There is also a museum of ancient art in the university.
Heidelberg also has a zoo and a botanical garden. Both are not in the city center, behind the university clinic on the other side of the river. It is better to go there by public transport. The zoo is small, but very good, an example of how you can successfully show animals in a small area. The botanical garden is very small. It has a greenhouse, but the area around it looks abandoned.
The city lies on the edge of the Odenwald Nature Park. The Neckar valley cycling route and the Neckarsteig hiking route are popular. If you are not interested in cycling, you should take a steamboat or train to Neckarsteinach and see the castles and Dilsberg Fortress.
Read more about first part of Neckar Trail.
Of the possible excursions, it is also worth mentioning Speyer (technic museum and the famous cathedral, 45 minutes by train) and a large picturesque park with a small palace and a wonderful cherry garden in Schwetzingen (25 minutes from the station by bus 717 or tram 20).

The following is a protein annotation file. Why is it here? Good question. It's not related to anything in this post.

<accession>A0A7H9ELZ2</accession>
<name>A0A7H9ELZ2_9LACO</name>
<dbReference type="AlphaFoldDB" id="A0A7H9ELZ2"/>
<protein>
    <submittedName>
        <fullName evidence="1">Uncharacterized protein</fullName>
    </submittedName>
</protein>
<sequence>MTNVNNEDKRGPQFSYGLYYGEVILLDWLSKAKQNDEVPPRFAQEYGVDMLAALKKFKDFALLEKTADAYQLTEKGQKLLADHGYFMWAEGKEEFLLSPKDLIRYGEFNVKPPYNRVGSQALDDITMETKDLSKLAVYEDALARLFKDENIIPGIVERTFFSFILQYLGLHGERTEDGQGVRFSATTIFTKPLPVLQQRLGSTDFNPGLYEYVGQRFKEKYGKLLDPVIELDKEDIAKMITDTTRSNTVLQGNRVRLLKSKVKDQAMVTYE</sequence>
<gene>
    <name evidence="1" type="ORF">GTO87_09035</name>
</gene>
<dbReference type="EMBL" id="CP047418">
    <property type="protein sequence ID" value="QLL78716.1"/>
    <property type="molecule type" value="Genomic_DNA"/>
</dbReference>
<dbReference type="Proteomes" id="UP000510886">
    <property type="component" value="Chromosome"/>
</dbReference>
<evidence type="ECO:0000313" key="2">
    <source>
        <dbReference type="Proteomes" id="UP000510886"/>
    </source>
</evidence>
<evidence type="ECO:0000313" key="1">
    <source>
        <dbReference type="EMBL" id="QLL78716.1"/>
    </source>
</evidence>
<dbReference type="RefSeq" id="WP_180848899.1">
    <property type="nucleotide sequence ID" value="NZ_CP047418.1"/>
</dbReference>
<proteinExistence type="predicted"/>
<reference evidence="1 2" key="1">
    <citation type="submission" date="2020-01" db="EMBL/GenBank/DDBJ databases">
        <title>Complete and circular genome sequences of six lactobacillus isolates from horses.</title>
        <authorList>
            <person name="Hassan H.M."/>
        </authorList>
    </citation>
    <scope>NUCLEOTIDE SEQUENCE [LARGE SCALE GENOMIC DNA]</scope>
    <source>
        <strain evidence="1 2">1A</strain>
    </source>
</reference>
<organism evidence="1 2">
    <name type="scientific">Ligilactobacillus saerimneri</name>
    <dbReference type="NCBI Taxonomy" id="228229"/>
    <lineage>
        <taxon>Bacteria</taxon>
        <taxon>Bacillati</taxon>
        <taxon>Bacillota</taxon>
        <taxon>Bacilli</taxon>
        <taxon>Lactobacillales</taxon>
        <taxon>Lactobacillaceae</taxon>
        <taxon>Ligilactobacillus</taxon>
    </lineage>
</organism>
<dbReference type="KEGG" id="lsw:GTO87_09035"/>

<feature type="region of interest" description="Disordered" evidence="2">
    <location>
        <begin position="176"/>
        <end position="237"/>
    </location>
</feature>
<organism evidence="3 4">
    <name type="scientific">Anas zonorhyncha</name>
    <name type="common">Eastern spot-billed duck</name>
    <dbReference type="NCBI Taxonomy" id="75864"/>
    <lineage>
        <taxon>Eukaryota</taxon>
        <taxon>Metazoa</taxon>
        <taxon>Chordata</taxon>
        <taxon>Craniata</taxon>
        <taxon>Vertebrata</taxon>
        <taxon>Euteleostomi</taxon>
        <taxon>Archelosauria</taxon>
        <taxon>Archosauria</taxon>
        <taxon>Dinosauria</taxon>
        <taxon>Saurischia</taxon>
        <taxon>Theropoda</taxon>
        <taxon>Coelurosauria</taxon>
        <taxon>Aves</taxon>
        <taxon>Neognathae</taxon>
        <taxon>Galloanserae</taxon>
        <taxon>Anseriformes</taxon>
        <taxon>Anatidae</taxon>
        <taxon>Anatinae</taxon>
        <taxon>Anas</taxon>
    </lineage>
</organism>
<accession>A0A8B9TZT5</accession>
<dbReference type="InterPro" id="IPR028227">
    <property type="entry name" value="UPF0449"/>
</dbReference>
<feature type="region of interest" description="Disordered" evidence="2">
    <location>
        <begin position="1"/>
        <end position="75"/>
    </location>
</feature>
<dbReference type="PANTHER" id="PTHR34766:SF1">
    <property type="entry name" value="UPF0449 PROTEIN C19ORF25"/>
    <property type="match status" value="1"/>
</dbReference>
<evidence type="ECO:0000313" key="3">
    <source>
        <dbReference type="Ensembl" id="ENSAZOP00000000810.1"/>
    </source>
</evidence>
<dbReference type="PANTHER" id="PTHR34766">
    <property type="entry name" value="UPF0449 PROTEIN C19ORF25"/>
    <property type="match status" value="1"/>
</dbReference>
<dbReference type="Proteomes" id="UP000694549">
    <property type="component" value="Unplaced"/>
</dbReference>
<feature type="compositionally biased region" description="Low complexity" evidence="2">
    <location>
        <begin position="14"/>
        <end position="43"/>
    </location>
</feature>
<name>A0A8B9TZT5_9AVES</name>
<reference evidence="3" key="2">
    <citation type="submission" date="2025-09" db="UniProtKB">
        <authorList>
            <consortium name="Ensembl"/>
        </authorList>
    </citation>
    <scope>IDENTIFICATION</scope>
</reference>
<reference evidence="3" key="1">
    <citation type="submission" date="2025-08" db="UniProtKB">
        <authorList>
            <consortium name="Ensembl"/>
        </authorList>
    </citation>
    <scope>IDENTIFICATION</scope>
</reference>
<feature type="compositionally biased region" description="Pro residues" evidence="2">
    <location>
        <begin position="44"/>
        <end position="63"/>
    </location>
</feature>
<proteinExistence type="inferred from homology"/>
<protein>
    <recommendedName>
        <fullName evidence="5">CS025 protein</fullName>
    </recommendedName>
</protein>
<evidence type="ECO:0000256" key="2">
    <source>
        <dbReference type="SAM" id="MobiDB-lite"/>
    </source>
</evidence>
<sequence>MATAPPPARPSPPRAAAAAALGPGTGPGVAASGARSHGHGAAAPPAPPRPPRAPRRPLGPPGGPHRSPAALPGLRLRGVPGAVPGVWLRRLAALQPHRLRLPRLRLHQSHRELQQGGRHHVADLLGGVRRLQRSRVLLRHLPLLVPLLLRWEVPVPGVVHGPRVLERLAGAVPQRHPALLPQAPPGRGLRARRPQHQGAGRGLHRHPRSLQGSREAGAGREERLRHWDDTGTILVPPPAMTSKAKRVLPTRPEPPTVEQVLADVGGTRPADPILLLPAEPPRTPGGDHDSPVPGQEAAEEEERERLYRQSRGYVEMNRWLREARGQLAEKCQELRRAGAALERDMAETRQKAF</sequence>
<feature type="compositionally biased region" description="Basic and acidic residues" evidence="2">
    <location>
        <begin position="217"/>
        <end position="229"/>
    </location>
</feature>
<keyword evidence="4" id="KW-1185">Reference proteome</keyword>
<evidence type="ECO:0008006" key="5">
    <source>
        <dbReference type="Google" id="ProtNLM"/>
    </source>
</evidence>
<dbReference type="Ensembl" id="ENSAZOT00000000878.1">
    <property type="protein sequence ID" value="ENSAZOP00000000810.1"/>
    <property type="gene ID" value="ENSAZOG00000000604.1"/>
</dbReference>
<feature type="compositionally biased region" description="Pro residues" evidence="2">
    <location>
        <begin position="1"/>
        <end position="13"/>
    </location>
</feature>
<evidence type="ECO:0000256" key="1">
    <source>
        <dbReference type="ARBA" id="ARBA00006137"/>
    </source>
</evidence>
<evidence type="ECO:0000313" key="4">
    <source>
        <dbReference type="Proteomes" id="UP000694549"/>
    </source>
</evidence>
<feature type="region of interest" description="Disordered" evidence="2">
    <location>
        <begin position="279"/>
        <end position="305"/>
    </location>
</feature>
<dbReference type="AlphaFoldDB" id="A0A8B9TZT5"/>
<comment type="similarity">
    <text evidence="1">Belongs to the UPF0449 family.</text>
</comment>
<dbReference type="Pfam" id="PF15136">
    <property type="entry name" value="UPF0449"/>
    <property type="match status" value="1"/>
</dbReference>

Speyer town, technic museum
Schwetzingen park and cherry garden
Another tourist destination is the second (chronologically first) site of the Technic Museum – in Sinsheim (approx. 30 minutes by train), which can be combined with Bad Wimpfen ( the same train for another 15 minutes).
Sinsheim Technic Musem
Bad Wimpfen and second part of Neckar Trail
If you drive one more stop to Bad Friedrichshall, then you can return to Heidelberg by a beautiful train route going through Eberbach (indicate Eberbach as an intermediate point in the timetable, otherwise you will get a shorter route through Sinsheim).
Technic Museums are different, each has its own “masterpieces”, like Buran or supersonic aircraft, so it is recommended to see in advance what is exhibited in each of the museums and choose what is interesting for you.
The half-timbered town and the small garden famous for its wisteria are accessible by tram 5 – Weinheim.
Read more about Weinheim